Expectation of the Blessed Virgin Mary

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Our Lady in the Last Days of Advent

Yes, today, December 18th, is one of the liturgy's loveliest old Advent festivals of the Blessed Virgin Mary, that of the Expectatio Partus. Established in 656 by the bishops assembled for the Tenth Council of Toledo, it was kept by nearly the entire Latin Church. Mother Mectilde de Bar, writing in 17th century France, left some splendid sermons on the feast. The Marquess of Bute calls it, in his fine old translation of the Breviary, "The Blessed Virgin Mary Looking Shortly To Be Delivered." It was also called in Spain, and elsewhere, Nuestra Señora de la O, and this because, after Vespers, the clergy in choir used to give voice to a loud and protracted "O" to express the yearning of the universe for the advent of the Redeemer.

Ave, Maria, gratia plena

Looking first at the Office for the feast, one discovers that the Invitatory Antiphon is the greeting of the Archangel to the Virgin of Nazareth: "Hail Mary, full of grace, * the Lord is with thee." The antiphons on the psalms of Matins are all taken from the Advent Office. The lessons are Isaiah's prophecy of the Virgin with Child (Is 7:10), a passage from Saint Ildephonsus of Toledo on the Maidenhood of Blessed Mary, and one from the Venerable Bede on the Annunciation Gospel. The final responsory is the glorious Fourth Mode Suscipe verbum, "Receive, O Virgin Mary, receive the word of the Lord, which is sent thee by His Angel."

The Collect throughout the day is that of Lady Day in March:

O God who didst will that Thy Word should,
by the message of an Angel,
take flesh in the womb of the Blessed Virgin Mary,
grant unto us, we beseech Thee,
that all we who do believe her to be in very deed
the Mother of God,
may be holpen by her prayers in Thy sight.

At Lauds and the Hours, the antiphons are those of Lady Day, while the hymns remain those of the Advent Office. The Magnificat Antiphon is the lovely O Virgo Virginum, composed in the same Second Mode melody as the Great O Antiphons:

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O maiden of maidens,
how shall this be,
since neither before nor henceforth hath there been,
nor shall be such another?
Daughters of Jerusalem,
why look ye curiously upon me?
What ye see is a mystery of God.

The Perpetual Virginity of Our Lady

I would venture to suggest that the Office and Mass of the Expectation of the Blessed Virgin Mary are today, more than ever before, worthy of celebration and meditation, given that the perpetual virginity of the Mother of God is roundly mocked by many. Even in the minds of many of the faithful, enfeebled by a forty year dearth of popular orthodox catechesis, a tragic confusion holds sway concerning the privileges of the Blessed Virgin Mary and, in particular, her virginity before, during, and after childbirth. There are many, alas, who, affected by various mutations of creeping Nestorianism and Arianism, have no grasp of what it means to call the Blessed Virgin Mary, Mother of God. Those who do not confess the privileges of the Blessed Virgin Mary, honouring them and celebrating them, fall inevitably into one or another of the classic Christological heresies.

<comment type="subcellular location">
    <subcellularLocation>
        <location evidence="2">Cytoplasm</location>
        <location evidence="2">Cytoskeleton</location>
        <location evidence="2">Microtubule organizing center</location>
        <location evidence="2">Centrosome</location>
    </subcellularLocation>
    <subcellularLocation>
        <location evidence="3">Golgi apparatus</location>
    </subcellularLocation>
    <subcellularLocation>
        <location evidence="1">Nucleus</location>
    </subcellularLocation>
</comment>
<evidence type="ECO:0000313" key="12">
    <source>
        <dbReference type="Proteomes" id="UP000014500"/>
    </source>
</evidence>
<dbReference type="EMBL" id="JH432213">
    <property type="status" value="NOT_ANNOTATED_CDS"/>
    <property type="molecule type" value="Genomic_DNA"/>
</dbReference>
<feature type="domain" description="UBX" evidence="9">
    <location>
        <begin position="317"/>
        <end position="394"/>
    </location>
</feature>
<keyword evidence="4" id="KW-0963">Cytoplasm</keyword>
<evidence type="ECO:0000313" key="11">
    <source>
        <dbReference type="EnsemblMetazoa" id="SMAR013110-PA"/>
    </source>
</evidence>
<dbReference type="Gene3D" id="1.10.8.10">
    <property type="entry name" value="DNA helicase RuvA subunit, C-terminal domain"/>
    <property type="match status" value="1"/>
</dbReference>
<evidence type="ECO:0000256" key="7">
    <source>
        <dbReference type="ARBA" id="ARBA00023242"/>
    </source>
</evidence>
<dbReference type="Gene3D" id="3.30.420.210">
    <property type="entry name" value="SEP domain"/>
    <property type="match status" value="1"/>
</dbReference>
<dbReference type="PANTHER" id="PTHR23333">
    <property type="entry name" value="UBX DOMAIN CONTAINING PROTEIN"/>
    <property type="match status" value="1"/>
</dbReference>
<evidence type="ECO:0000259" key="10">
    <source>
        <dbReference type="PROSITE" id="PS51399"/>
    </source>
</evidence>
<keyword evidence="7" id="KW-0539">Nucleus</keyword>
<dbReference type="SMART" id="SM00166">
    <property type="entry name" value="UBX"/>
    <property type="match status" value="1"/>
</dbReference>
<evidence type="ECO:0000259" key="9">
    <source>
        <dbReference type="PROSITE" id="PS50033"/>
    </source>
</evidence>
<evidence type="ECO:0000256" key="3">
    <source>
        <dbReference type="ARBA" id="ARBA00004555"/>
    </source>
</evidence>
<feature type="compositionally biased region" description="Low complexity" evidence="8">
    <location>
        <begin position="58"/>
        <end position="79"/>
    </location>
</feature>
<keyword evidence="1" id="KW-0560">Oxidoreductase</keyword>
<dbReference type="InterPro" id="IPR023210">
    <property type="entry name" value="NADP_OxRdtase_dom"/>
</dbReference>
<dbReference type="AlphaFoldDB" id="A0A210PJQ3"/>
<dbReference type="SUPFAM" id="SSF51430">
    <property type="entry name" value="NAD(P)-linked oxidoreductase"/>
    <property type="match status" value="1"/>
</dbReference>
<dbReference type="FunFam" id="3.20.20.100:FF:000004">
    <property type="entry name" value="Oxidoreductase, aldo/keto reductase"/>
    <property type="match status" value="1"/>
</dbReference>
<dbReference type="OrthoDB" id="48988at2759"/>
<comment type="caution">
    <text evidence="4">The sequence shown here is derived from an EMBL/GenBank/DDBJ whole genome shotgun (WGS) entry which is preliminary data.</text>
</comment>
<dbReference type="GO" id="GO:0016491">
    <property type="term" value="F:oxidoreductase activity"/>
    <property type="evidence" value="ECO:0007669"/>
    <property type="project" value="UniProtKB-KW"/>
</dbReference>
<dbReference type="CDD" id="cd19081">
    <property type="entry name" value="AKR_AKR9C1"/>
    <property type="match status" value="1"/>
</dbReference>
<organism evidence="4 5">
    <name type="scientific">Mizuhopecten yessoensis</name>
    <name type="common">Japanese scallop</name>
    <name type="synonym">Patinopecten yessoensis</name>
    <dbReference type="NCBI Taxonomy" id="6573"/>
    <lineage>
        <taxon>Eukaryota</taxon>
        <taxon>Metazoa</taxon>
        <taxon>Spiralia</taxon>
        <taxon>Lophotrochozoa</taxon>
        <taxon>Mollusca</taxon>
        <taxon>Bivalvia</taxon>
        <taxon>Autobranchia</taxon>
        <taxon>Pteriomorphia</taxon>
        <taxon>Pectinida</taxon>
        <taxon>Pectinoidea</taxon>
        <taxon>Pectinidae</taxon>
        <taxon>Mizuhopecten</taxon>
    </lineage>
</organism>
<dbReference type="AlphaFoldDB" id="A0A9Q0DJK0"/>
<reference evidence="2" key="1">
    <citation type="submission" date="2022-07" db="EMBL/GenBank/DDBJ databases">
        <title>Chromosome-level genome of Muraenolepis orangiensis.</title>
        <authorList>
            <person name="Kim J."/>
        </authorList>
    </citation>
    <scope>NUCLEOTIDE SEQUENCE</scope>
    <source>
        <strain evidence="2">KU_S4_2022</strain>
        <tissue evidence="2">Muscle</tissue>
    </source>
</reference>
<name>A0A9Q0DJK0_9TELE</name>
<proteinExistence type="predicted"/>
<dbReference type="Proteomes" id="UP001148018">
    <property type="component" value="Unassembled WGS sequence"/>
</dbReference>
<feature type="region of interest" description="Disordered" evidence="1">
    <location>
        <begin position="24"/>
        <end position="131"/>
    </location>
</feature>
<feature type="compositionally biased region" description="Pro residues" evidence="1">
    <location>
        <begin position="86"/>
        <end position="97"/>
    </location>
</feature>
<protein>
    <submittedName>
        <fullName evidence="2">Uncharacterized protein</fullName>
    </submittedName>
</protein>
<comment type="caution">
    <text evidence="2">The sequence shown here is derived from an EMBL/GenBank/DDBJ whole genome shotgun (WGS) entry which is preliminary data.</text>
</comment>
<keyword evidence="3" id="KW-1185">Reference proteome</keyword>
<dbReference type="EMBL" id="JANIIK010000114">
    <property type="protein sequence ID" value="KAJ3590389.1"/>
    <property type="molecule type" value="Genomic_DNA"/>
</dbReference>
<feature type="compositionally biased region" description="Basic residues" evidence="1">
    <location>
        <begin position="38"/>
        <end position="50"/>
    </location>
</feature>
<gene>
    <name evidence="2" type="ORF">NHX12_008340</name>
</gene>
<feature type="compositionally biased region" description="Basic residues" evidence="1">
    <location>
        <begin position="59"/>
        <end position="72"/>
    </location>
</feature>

All of this makes me want to open my Processionale Monasticum to page 146 and sing, Gaude Maria, Virgo, cunctas haereses sola interemisti:

Rejoice, O Mary,
by whose mighty hand the Church hath victory
over her foes [every heresy] achieved,
since thou to Gabriel's word of quickening power
in lowliness hast listened, and believed
-- thou, still a virgin, in thy blessed womb
hast God Incarnate of thy flesh conceived,
and still, in heaven, of that virginity remainest
after childbirth unbereaved.
V. Blessed art thou that hast believed,
for there is a performance of those things
which were told thee from the Lord.

3 Comments

Thank you, Fr. Prior, for sharing this great feast of Our Blessed Mother with us.

I agree father, about the understanding of some Catholics, today, in respect of Our Blessed Mother.
I have experienced this, as there seems to be a lack of knowledge of the fundamentals of our Faith and of Church teaching. I had to disagree with a priest, recently, who said that people were more knowledgeable
in matters of Faith than previously. I feel this was an insult to the faithful of yesteryear (our parents and grandparents) whose formation was rock-solid, formed by the 'penny' Catechism. We can see that something has gone very wrong in our catechesis.

Many thanks for this article, Father.

Here in Portugal you may still find some elderly people whose last name is "do O".

I was quite convinced that Nossa Senhora do Ó was linked to the "O Antiphons", yet the Catholic Encyclopaedia article says they are unrelated, as the devotion to N.S. do Ó was a Mozarabic tradition, while the O Antiphons are Roman and unknown in the Mozarabic. Still, might there have been some cross-polinization?

Sadly, one can no longer find many images of Nossa Senhora do Ó any more :-(


Also, Father, it seems that in the Madeira Islands, there is a tradition of "Missa do Parto" (literally "Mass of the Childbirth"). It is a novena of Masses that go up to Christmas; a sort of incultured "Missa Rorate", oone could say. Should I learn more about them, I will let you know.

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About Dom Mark

Dom Mark Daniel Kirby is Conventual Prior of Silverstream Priory in Stamullen, County Meath, Ireland. The ecclesial mandate of his Benedictine community is the adoration of the Most Holy Sacrament of the Altar in a spirit of reparation, and in intercession for the sanctification of priests.

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